Something is being offered that is actually for free. No, really.
It is truly the case that lately some banks and credit card companies have been including a new benefit for their St. Cloud clients: free access to their current FICO credit score.
This isn’t the same thing as the ads we’ve been deluged with for years—the ones for “free” credit reports. Most of those wound up not really being completely free—at least not if you value your privacy (as in your email and other personal information). Most of them were bent on pitching you on surprisingly pricey subscription credit monitoring services. For anyone who placed value on the time it took to tell them “no” a half-dozen ways, these weren’t really “free.”
But if you are a lucky St. Cloud client of one of the outfits now providing continuous access to your FICO credit score, it IS interesting to click on it now and again. The score goes down and (we hope) up as various information flows into the FICO computers.
“FICO” is shorthand for the Fair Isaac Corporation, which is by far the dominant credit rating creator. But don’t be fooled: not all FICO credit scores are the same because there are three different companies (Equifax, TransUnion and Experian) who collect the data. They pay FICO to furnish their branded versions of the scores. Each one has FICO assign different weights to different parts of your history—and the result is to create three different FICO scores.
That’s why when you read a headline like Tulia’s “Magic Number: The Ideal Credit Score For Securing A Mortgage,” you’re right to be a bit skeptical, since an “ideal” credit score for Equifax and TransUnion and Experian would be unlikely to be the same. Nonetheless, the number given as “ideal” was probably pretty much about the best rule of thumb number you could realistically come up with: 740.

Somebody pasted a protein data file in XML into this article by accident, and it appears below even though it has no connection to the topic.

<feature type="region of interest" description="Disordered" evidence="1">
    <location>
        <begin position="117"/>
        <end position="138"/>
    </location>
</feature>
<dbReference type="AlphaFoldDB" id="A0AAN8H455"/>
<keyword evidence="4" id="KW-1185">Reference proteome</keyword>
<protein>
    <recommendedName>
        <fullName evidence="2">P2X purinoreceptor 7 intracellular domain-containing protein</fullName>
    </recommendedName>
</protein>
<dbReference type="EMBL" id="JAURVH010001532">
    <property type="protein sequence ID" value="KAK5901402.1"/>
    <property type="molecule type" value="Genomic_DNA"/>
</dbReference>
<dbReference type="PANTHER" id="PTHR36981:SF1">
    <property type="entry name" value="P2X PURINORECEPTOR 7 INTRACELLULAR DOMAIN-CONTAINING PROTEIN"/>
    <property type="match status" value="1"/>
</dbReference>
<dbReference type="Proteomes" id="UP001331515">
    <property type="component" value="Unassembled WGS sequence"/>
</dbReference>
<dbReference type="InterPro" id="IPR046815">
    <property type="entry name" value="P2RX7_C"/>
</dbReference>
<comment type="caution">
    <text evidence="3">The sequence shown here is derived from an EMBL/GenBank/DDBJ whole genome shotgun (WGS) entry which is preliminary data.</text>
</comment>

If 740 or higher is the ideal FICO number (considered to be in the ‘perfect’ range for mortgages), another (sort of) (mostly) correct number for St. Cloud mortgage applicants was 660—which they thought was a credit score that would “land a better rate and avoid jumping through additional hoops” than would 620—the basic requirement “for most lenders” looking to originate a conventional home loan.
The “most lenders” qualification, along with the differences in the credit scores offered by the different companies, means that there is a lot of wiggle room that can affect not just whether or not an applicant is successful in being offered a loan for their new St. Cloud home, but what the terms of the mortgage will be. Given all that, it’s really impossible to take any one credit score number and say definitely what that will mean to your loan originator.
Who doesn’t appreciate being given free access to their FICO score—even if you aren’t quite certain what the rises and falls are going to mean? The only time you actually get a real-world answer to that is when you are ready to buy a home and submit your application. That’s another time I’m here to help!